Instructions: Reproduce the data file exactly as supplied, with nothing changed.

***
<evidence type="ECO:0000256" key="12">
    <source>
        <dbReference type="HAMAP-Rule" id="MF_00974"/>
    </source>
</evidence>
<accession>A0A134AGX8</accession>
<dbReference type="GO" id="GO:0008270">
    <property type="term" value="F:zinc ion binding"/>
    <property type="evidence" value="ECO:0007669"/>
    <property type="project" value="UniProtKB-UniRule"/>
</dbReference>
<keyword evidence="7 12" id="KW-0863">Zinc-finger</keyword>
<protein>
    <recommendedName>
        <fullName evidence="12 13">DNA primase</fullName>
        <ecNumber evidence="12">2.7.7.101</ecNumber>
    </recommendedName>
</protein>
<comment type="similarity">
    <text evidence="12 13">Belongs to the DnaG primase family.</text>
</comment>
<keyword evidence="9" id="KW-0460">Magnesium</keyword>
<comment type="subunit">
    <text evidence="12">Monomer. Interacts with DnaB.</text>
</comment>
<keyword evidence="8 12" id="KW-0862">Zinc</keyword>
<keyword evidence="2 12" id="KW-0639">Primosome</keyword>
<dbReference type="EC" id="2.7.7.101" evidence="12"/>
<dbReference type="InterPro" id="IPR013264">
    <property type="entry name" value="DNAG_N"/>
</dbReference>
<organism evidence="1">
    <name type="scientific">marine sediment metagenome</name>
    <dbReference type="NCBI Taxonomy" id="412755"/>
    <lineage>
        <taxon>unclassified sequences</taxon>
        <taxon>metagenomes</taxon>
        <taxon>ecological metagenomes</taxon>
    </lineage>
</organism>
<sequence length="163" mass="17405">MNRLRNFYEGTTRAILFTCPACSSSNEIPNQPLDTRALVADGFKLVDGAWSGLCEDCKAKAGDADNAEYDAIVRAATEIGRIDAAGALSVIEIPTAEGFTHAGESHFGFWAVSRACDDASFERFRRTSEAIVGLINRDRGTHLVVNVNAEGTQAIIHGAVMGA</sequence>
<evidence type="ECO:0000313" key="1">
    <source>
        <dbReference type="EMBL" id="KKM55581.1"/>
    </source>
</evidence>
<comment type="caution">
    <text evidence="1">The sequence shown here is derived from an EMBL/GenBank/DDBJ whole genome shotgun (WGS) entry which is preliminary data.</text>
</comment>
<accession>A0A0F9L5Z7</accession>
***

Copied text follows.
<evidence type="ECO:0000256" key="12">
    <source>
        <dbReference type="HAMAP-Rule" id="MF_00974"/>
    </source>
</evidence>
<accession>A0A134AGX8</accession>
<dbReference type="GO" id="GO:0008270">
    <property type="term" value="F:zinc ion binding"/>
    <property type="evidence" value="ECO:0007669"/>
    <property type="project" value="UniProtKB-UniRule"/>
</dbReference>
<keyword evidence="7 12" id="KW-0863">Zinc-finger</keyword>
<protein>
    <recommendedName>
        <fullName evidence="12 13">DNA primase</fullName>
        <ecNumber evidence="12">2.7.7.101</ecNumber>
    </recommendedName>
</protein>
<comment type="similarity">
    <text evidence="12 13">Belongs to the DnaG primase family.</text>
</comment>
<keyword evidence="9" id="KW-0460">Magnesium</keyword>
<comment type="subunit">
    <text evidence="12">Monomer. Interacts with DnaB.</text>
</comment>
<keyword evidence="8 12" id="KW-0862">Zinc</keyword>
<keyword evidence="2 12" id="KW-0639">Primosome</keyword>
<dbReference type="EC" id="2.7.7.101" evidence="12"/>
<dbReference type="InterPro" id="IPR013264">
    <property type="entry name" value="DNAG_N"/>
</dbReference>
<organism evidence="1">
    <name type="scientific">marine sediment metagenome</name>
    <dbReference type="NCBI Taxonomy" id="412755"/>
    <lineage>
        <taxon>unclassified sequences</taxon>
        <taxon>metagenomes</taxon>
        <taxon>ecological metagenomes</taxon>
    </lineage>
</organism>
<sequence length="163" mass="17405">MNRLRNFYEGTTRAILFTCPACSSSNEIPNQPLDTRALVADGFKLVDGAWSGLCEDCKAKAGDADNAEYDAIVRAATEIGRIDAAGALSVIEIPTAEGFTHAGESHFGFWAVSRACDDASFERFRRTSEAIVGLINRDRGTHLVVNVNAEGTQAIIHGAVMGA</sequence>
<evidence type="ECO:0000313" key="1">
    <source>
        <dbReference type="EMBL" id="KKM55581.1"/>
    </source>
</evidence>
<comment type="caution">
    <text evidence="1">The sequence shown here is derived from an EMBL/GenBank/DDBJ whole genome shotgun (WGS) entry which is preliminary data.</text>
</comment>
<accession>A0A0F9L5Z7</accession>